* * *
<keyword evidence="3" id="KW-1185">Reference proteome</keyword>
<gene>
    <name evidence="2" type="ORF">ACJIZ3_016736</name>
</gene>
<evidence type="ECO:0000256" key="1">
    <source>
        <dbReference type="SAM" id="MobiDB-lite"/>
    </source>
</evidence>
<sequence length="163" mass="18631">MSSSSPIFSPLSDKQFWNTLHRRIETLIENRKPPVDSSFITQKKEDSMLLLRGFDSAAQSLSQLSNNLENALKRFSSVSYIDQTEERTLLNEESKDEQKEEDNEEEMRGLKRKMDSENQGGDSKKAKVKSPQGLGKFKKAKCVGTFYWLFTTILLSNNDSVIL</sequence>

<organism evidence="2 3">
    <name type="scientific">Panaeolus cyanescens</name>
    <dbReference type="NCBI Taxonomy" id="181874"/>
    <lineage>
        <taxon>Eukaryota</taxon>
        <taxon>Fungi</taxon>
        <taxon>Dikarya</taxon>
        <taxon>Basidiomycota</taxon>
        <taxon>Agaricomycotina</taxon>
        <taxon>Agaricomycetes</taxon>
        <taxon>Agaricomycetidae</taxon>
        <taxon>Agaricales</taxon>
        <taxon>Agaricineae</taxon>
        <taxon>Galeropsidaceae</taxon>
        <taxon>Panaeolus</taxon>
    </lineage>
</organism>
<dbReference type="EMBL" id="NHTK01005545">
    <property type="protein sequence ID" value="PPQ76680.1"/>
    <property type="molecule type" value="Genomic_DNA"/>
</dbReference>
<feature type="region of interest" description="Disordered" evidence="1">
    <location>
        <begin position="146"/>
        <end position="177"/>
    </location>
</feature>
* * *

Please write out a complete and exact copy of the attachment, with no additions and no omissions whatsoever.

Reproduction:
<keyword evidence="3" id="KW-1185">Reference proteome</keyword>
<gene>
    <name evidence="2" type="ORF">ACJIZ3_016736</name>
</gene>
<evidence type="ECO:0000256" key="1">
    <source>
        <dbReference type="SAM" id="MobiDB-lite"/>
    </source>
</evidence>
<sequence length="163" mass="18631">MSSSSPIFSPLSDKQFWNTLHRRIETLIENRKPPVDSSFITQKKEDSMLLLRGFDSAAQSLSQLSNNLENALKRFSSVSYIDQTEERTLLNEESKDEQKEEDNEEEMRGLKRKMDSENQGGDSKKAKVKSPQGLGKFKKAKCVGTFYWLFTTILLSNNDSVIL</sequence>

<organism evidence="2 3">
    <name type="scientific">Panaeolus cyanescens</name>
    <dbReference type="NCBI Taxonomy" id="181874"/>
    <lineage>
        <taxon>Eukaryota</taxon>
        <taxon>Fungi</taxon>
        <taxon>Dikarya</taxon>
        <taxon>Basidiomycota</taxon>
        <taxon>Agaricomycotina</taxon>
        <taxon>Agaricomycetes</taxon>
        <taxon>Agaricomycetidae</taxon>
        <taxon>Agaricales</taxon>
        <taxon>Agaricineae</taxon>
        <taxon>Galeropsidaceae</taxon>
        <taxon>Panaeolus</taxon>
    </lineage>
</organism>
<dbReference type="EMBL" id="NHTK01005545">
    <property type="protein sequence ID" value="PPQ76680.1"/>
    <property type="molecule type" value="Genomic_DNA"/>
</dbReference>
<feature type="region of interest" description="Disordered" evidence="1">
    <location>
        <begin position="146"/>
        <end position="177"/>
    </location>
</feature>